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Elizabeth Williams (née Bloyd) 1852-1934, Tynolirodyn, Rhuddlan Thomas Williams, Tynolirodyn, Rhuddlan Milwyr Cymreig Gruffydd ap Cynan, 1075, Rhuddlan Rhuddlan
Elizabeth o Rhuddlan Faciwîs o Lerpwl, Rhuddlan, 1941 Rhuddlan Rhuddlan
Cliciwch ar y lluniau i'w gwneud yn fwy

A story told to a reporter of the “ Gazette “ by Mr Bill Dixon former licensee of the King’s Head hotel in September 1968 entitled,
“King’s Head Secrets”

The “old “ King’s Head was a hotel which played a part in capturing a nest of Nazi secret agents in the second world war.

The amazing story of a secret radio in a locked room in the King’s Head that was used to track down messages that were being transmitted to Germany was told to a “Gazette” reporter this week.

Rhuddlan Rhuddlan Rhuddlan

Mr Bill Dixon ,the former licensee of the hotel was the man who operated the radio transmitter.

During WW1 Mr Dixon was in the Radio Branch of the Royal Navy, and at the outbreak of WW2 he volunteered for service again but his age was not on his side.

What did happen, however, was that a radio was installed in the top room of the hotel to act as a “ tracker ” set to pinpoint any radio messages being sent by Nazi agents
.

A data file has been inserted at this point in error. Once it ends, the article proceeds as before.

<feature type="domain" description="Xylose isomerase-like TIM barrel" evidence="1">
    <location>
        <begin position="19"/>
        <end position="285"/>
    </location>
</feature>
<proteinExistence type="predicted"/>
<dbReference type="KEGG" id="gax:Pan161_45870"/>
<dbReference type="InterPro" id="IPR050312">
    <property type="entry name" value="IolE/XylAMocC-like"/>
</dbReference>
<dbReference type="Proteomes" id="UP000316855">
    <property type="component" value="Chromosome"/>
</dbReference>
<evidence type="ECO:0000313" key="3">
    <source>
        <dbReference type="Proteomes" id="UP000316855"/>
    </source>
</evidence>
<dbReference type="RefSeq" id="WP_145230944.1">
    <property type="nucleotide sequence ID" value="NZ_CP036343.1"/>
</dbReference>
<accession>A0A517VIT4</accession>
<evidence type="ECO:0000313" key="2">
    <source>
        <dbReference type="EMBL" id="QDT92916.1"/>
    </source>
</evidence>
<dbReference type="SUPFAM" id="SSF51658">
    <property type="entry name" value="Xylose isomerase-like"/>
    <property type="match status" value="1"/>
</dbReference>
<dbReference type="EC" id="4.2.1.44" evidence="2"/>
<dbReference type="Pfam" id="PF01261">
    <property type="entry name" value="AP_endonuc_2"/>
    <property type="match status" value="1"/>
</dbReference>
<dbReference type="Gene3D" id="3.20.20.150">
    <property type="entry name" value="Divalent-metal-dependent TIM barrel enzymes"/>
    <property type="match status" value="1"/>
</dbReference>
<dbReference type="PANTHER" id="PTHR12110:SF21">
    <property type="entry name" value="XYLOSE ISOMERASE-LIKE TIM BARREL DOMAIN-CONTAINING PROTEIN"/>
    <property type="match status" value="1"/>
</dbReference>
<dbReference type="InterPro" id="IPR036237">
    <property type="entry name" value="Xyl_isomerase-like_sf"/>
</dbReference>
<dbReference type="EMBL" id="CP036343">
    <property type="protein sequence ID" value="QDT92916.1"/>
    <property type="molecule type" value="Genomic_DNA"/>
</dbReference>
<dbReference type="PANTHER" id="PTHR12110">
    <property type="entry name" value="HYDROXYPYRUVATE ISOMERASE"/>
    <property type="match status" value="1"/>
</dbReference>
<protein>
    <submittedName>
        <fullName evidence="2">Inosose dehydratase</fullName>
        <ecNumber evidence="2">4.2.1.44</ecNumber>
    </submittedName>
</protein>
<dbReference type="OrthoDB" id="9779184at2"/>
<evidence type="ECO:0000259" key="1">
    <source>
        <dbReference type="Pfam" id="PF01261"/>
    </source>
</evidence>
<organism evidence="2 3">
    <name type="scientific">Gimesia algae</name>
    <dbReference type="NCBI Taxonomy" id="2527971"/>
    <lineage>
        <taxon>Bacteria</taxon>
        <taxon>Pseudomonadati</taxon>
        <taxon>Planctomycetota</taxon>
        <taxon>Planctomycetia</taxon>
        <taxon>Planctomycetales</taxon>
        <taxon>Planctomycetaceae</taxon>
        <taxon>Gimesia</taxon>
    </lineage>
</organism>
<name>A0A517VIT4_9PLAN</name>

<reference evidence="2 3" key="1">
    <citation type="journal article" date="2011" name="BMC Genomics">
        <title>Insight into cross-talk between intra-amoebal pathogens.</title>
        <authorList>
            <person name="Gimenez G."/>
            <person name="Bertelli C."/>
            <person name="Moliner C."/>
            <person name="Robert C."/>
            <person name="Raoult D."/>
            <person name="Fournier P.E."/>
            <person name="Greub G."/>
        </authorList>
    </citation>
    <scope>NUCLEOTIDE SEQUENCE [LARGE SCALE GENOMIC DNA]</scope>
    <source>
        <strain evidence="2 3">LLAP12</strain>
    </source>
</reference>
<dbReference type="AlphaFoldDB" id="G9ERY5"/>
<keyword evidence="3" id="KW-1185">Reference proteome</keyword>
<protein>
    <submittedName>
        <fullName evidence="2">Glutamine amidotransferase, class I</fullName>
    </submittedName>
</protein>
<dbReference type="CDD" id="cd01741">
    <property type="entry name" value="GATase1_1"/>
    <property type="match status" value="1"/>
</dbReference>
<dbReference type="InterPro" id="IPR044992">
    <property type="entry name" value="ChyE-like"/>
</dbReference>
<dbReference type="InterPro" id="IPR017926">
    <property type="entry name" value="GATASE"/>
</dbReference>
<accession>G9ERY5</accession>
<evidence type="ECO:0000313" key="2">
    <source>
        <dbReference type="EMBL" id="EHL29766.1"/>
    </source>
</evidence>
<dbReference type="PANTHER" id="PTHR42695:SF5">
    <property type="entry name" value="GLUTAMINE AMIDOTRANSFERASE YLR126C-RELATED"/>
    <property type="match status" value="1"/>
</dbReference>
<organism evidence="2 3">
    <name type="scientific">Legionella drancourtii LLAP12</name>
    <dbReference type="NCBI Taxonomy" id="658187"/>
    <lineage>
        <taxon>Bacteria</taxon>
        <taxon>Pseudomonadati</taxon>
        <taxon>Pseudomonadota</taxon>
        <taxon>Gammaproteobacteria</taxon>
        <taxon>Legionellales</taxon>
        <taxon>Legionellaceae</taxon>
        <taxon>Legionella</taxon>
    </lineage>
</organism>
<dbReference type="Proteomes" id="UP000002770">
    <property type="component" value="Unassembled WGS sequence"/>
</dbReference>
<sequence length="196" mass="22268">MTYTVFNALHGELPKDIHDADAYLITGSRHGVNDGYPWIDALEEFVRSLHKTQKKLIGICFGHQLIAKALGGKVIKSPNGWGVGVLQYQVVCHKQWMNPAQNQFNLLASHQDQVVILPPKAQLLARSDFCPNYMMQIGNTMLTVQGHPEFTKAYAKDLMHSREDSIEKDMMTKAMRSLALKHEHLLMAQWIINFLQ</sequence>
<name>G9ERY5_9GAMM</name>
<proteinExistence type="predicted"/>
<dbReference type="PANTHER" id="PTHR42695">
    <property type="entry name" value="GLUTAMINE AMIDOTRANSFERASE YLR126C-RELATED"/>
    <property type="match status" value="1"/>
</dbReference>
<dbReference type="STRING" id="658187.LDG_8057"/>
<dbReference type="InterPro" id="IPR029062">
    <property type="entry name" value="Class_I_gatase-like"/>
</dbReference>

Only the police and the commanding officer at Kinmel Camp knew about Mr Dixon’s secret war effort. One night when the movements of all shipping in the Mersey were being radioed back to Germany from West Kirby, the radio set at Rhuddlan pinpointed the house and a nest of spies were caught.

Not even Mr Dixon’s family knew of his ”James Bond “ adventure in the top room of the King’s Head. Mr Dixon was the landlord of the hotel from 1938 until recently, and none of the regulars knew about the hidden radio station.

The hotel is believed to be about 400 years old and is one of the oldest “ hostelries” in Wales. It is understood that a secret passage links the public house to Parliament House, where a Royal Statute was drawn up many years ago. The tunnel between the two buildings has yet to be found. Also, it is believed that a King once hid in the building. The King may have used an escape hatch from the top room to the bar, which is still in the building.

There is talk in Rhuddlan that the pub is haunted, but Mr Dixon scoffs at that suggestion and said that although noises had been heard in the night an explanation for them could always be found for them.

The people of Rhuddlan didn’t start the war, but they helped finish it.

Acknowledgement to the Rhyl Journal for allowing us to reuse the story and to Philip Micheu for the photograph.


Rhyfel Byd Cyntaf | Ail Ryfel Byd | Philip Jones Griffiths | Cymeriadau lleol |
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